John 6: 1 – 15 Jesus feeds the five thousand
Sometime after this, Jesus crossed to the far side of the Sea of Galilee (that is, the Sea of Tiberias), and a great crowd of people followed him because they saw the signs he had performed by healing those who were ill.
According to John, most of the large crowd following Jesus were doing so because they had seen him perform healing miracles. John has explained to his readers in John 5: 36 that Jesus’ healing miracles are ‘testimony’ to who he is. Some of those in the crowd would have understood the miracles in this way, but John implies that others of them were sensation seekers.
Then Jesus went up on a mountainside and sat down with his disciples. The Jewish Passover Festival was near.
When Jesus looked up and saw a great crowd coming towards him, he said to Philip, ‘Where shall we buy bread for these people to eat?’ He asked this only to test him, for he already had in mind what he was going to do.
Why did Jesus test his disciples like this? Was it to discover how much they had understood of his ministry, and his power?
Well, it may have been, but I suggest that it was, at least in part, to fix the event very firmly in their minds. He challenged them, put them on the spot. ‘How are you going to deal with this problem?’ They were forced to think about the scale of the need Jesus was about to fill.
Philip answered him, ‘It would take more than half a year’s wages to buy enough bread for each one to have a bite!’
There was no way the disciples would have been carrying that much money. “Can’t afford it.” When faced with a challenge of human needs, how often do we say this? Perhaps we should pray for the faith to trust God to provide.
Another of his disciples, Andrew, Simon Peter’s brother, spoke up, ‘Here is a boy with five small barley loaves and two small fish, but how far will they go among so many?’
One boy’s lunch to feed five thousand grown men? Can’t be done. Except by God.
Jesus said, ‘Make the people sit down.’ There was plenty of grass in that place, and they sat down (about five thousand men were there).
What was in the disciples’ minds as they organised the people into seated groups? Within moments they would have to satisfy the crowd with food they didn’t have. Personally, I would have been apprehensive. The best outcome I would expect would be ridicule.
Jesus then took the loaves, gave thanks, and distributed to those who were seated as much as they wanted. He did the same with the fish.
It’s important that Jesus gave thanks – all the gospels record it. Jesus didn’t ask God to provide more food; he thanked him for the food that he had already supplied through the boy’s generosity, and he distributed it.
Jesus knew the will of his Father in this matter; he didn’t need to ask. I sometimes wonder whether we ask too frequently and earnestly for God to provide things. Might it not be better to seek God’s will, since God already knows what we need?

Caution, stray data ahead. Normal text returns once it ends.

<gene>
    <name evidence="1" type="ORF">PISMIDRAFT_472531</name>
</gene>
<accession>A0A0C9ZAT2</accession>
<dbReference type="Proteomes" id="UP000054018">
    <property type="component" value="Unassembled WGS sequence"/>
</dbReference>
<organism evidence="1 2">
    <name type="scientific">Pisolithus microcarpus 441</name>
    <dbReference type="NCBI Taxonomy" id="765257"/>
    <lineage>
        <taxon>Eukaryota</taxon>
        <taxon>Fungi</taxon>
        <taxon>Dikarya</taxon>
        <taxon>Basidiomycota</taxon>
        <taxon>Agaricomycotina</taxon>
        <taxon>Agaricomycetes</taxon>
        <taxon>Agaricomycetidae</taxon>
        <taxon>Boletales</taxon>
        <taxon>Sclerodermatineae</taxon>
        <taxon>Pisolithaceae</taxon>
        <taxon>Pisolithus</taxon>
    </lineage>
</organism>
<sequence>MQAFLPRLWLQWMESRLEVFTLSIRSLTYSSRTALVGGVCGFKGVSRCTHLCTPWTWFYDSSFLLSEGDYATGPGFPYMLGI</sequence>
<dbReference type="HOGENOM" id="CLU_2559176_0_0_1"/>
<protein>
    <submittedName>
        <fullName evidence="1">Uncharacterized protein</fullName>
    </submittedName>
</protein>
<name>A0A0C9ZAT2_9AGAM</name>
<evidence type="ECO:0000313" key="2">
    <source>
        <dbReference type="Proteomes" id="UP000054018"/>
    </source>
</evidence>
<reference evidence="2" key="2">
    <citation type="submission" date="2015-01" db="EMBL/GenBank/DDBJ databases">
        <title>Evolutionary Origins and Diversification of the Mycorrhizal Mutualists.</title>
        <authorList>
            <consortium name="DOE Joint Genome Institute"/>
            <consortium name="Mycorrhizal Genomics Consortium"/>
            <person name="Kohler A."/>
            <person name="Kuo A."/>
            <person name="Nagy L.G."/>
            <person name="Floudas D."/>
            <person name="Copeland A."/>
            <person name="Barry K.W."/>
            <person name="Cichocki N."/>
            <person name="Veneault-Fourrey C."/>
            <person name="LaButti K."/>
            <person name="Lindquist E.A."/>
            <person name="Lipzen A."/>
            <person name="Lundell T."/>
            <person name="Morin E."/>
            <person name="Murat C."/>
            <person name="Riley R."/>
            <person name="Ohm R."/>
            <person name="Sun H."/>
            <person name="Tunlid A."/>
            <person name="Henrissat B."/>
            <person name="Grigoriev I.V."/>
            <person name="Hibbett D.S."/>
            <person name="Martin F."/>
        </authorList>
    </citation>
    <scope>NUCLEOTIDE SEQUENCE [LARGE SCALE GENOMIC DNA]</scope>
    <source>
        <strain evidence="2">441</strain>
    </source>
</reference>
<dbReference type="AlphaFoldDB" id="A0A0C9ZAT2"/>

When they had all had enough to eat, he said to his disciples, ‘Gather the pieces that are left over. Let nothing be wasted.’ So they gathered them and filled twelve baskets with the pieces of the five barley loaves left over by those who had eaten.
There were far more left-over pieces of bread than in the original meal that the boy had given to Jesus.
After the people saw the sign Jesus performed, they began to say, ‘Surely this is the Prophet who is to come into the world.’ Jesus, knowing that they intended to come and make him king by force, withdrew again to a mountain by himself.
The crowd had seen the miracle. In human terms they believed, but they hadn’t understood. They thought of Jesus as an invincible king, one who would drive out the Romans and establish the kingdom of Israel. To avoid this, Jesus gave them the slip and withdrew from them.
It’s a mistake that it’s all too easy to make. We want our vision of Jesus, our version of salvation. That’s not how it’s going to be; we’re God’s creation, and He calls the shots.
Which is what this blog is all about. It’s my way of trying to discover God’s will by getting closer to Jesus.
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All four of the gospels have an account of this event, and they are all very similar. You can find the other accounts in Matthew 14: 13 – 21, Mark 6: 30 – 44 and Luke 9: 10 – 17. Each version says that Jesus tested his disciples by telling them to feed the crowd (or, in John’s version, asking them how the crowd was to be fed); that all the disciples had was five small loaves and two small fish; that Jesus gave thanks to God before distributing the food; that five thousand men were fed; and that the disciples gathered twelve baskets of scraps afterwards.
There are slight divergences as to the nature of the crowd and Jesus’ response to it. Matthew says that Jesus had compassion on them and healed those who were ill. Mark says that Jesus had compassion on them because they were like sheep without a shepherd. Luke says that Jesus healed those who needed healing. John, though, says that a great crowd of people followed him “because they saw the signs he had performed by healing those who were ill.”